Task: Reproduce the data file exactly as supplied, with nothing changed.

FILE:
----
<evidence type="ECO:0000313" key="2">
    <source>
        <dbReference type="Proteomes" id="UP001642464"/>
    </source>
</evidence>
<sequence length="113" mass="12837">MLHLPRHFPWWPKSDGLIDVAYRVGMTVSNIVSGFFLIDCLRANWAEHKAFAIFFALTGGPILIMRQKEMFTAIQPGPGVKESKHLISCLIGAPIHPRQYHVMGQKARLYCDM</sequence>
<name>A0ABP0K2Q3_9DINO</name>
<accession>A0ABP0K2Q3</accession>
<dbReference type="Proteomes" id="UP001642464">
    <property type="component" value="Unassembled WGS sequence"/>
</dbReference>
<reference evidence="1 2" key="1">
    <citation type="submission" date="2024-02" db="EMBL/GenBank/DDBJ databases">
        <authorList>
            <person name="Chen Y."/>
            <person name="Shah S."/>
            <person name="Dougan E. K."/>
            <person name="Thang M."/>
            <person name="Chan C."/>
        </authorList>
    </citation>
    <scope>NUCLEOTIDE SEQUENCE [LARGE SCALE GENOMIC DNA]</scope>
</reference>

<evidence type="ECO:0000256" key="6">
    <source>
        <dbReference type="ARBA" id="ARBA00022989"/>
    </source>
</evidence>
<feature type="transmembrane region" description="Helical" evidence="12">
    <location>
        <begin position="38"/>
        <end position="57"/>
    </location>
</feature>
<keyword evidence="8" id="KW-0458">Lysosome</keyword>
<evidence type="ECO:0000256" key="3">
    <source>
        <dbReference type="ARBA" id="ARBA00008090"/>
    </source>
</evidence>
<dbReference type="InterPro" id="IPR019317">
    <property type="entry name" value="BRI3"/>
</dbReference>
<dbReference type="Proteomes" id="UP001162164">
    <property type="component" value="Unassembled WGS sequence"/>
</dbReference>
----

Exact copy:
<evidence type="ECO:0000313" key="2">
    <source>
        <dbReference type="Proteomes" id="UP001642464"/>
    </source>
</evidence>
<sequence length="113" mass="12837">MLHLPRHFPWWPKSDGLIDVAYRVGMTVSNIVSGFFLIDCLRANWAEHKAFAIFFALTGGPILIMRQKEMFTAIQPGPGVKESKHLISCLIGAPIHPRQYHVMGQKARLYCDM</sequence>
<name>A0ABP0K2Q3_9DINO</name>
<accession>A0ABP0K2Q3</accession>
<dbReference type="Proteomes" id="UP001642464">
    <property type="component" value="Unassembled WGS sequence"/>
</dbReference>
<reference evidence="1 2" key="1">
    <citation type="submission" date="2024-02" db="EMBL/GenBank/DDBJ databases">
        <authorList>
            <person name="Chen Y."/>
            <person name="Shah S."/>
            <person name="Dougan E. K."/>
            <person name="Thang M."/>
            <person name="Chan C."/>
        </authorList>
    </citation>
    <scope>NUCLEOTIDE SEQUENCE [LARGE SCALE GENOMIC DNA]</scope>
</reference>

<evidence type="ECO:0000256" key="6">
    <source>
        <dbReference type="ARBA" id="ARBA00022989"/>
    </source>
</evidence>
<feature type="transmembrane region" description="Helical" evidence="12">
    <location>
        <begin position="38"/>
        <end position="57"/>
    </location>
</feature>
<keyword evidence="8" id="KW-0458">Lysosome</keyword>
<evidence type="ECO:0000256" key="3">
    <source>
        <dbReference type="ARBA" id="ARBA00008090"/>
    </source>
</evidence>
<dbReference type="InterPro" id="IPR019317">
    <property type="entry name" value="BRI3"/>
</dbReference>
<dbReference type="Proteomes" id="UP001162164">
    <property type="component" value="Unassembled WGS sequence"/>
</dbReference>